State pay hike with veto of food bank expansion

gov.  Ron DeSantis announces his proposed state budget for 2022-23 at the Capitol on Dec.  9, 2021.

Local lawmakers, lobbyists and labor leaders said the $109 billion state budget Gov. Ron DeSantis signed Thursday is a qualified success for Tallahassee and Leon County.

The celebration over a historic 5.3% across-the-board pay raise for state employees and a new $15 minimum wage for state workers was partly overshadowed Friday morning by the vetoes of $1 million earmarked to the Second Harvest of the Big Bend and a $50,000 appropriation for the Leon Works Expo and Junior Apprenticeship Program.

More:What was cut from Florida’s budget? Search Gov. DeSantis’ veto list

“That’s kind of crushing. The two things that get vetoes are food and jobs,” said Jeff Sharkey of the Capitol Alliance Group, Leon County’s lobbyist at the state capitol. “There really are no more important issues than food and jobs so that’s disappointing.”

Though the longtime lobbyist was quick to add that the pay raise “is huge” for the region.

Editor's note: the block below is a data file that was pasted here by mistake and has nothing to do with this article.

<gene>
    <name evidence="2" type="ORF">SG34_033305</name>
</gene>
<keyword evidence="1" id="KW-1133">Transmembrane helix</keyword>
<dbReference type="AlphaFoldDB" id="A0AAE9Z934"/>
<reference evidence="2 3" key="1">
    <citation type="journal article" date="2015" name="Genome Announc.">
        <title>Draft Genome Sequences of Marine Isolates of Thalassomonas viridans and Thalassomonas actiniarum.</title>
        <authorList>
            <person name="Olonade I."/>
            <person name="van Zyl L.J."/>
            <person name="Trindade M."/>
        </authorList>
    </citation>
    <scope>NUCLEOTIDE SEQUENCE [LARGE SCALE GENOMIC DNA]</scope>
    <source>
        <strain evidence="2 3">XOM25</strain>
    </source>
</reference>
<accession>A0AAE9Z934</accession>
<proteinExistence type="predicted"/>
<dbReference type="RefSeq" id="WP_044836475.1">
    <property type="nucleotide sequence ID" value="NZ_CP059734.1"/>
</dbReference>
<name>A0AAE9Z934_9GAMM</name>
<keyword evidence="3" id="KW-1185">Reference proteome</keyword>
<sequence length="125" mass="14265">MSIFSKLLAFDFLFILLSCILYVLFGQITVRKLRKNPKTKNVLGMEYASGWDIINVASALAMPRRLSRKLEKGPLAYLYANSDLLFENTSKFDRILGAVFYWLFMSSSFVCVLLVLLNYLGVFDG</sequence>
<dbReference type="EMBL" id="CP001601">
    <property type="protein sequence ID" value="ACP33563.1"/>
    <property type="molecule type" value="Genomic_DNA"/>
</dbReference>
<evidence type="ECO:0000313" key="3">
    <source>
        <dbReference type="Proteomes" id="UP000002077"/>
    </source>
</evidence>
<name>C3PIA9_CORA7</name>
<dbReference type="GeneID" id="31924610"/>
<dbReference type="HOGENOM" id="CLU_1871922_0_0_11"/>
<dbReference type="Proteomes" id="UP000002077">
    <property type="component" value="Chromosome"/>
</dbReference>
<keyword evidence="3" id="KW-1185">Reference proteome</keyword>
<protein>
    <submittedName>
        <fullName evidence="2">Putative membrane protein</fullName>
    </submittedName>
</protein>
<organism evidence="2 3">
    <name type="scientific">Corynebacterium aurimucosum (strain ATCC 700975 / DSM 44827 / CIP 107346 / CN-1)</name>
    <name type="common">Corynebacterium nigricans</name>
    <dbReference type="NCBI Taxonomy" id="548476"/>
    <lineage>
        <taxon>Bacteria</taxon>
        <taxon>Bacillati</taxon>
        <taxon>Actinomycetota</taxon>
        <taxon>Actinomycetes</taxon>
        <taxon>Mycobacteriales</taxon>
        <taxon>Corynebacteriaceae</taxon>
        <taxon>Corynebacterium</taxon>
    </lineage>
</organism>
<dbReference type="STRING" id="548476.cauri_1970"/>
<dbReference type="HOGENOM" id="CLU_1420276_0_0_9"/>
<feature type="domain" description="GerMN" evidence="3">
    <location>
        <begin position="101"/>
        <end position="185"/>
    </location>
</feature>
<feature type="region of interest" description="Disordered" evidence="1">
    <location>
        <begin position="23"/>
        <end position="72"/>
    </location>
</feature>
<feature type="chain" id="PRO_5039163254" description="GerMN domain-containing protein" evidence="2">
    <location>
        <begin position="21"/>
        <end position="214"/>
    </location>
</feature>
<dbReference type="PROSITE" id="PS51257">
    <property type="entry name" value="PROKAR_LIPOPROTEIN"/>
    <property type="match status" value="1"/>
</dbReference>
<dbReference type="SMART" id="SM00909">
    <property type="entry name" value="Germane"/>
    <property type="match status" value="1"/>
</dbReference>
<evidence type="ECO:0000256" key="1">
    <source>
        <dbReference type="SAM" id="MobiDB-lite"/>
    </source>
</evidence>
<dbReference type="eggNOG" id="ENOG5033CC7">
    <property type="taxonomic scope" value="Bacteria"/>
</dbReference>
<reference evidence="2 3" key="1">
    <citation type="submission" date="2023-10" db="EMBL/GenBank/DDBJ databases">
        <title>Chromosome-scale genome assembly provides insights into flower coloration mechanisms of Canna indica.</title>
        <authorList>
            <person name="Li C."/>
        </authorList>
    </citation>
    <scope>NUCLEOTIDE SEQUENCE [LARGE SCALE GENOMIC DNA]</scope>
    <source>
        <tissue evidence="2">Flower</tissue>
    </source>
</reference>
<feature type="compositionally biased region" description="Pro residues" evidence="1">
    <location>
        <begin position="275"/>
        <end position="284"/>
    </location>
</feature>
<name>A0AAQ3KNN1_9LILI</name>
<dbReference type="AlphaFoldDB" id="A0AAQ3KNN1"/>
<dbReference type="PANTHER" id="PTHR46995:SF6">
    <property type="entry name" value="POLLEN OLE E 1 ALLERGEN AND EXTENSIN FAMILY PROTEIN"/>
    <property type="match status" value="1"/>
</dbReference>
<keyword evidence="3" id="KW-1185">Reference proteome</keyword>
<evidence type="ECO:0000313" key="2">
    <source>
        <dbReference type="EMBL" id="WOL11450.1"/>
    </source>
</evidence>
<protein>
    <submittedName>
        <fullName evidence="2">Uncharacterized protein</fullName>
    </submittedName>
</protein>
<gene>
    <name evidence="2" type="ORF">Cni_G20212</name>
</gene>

The Leon Works Expo connects youth with employment opportunities. It also receives funds from Tallahassee and Leon schools.

Rep.  Ramon Alexander, Sen.  Loranne Ausley, Rep.  Jason Shoaf and Rep.  Allison Tant make up the Leon County legislative delegation.

State Rep. Allison Tant, D-Tallahassee, reviewed DeSantis’ 12-page veto list that totaled more than $3 billion, saw the two local projects that were axed and said “overall Leon County did well.”

Tant also found the Second Harvest veto disappointing.

The food bank serves 17 North Florida counties and planned to use the money to buy delivery vans and refrigeration equipment.

“Feeding America is looking to expand Second Harvest’s service area with mobile food pantries into food desert neighborhoods,” said Tant, who had submitted the project request.

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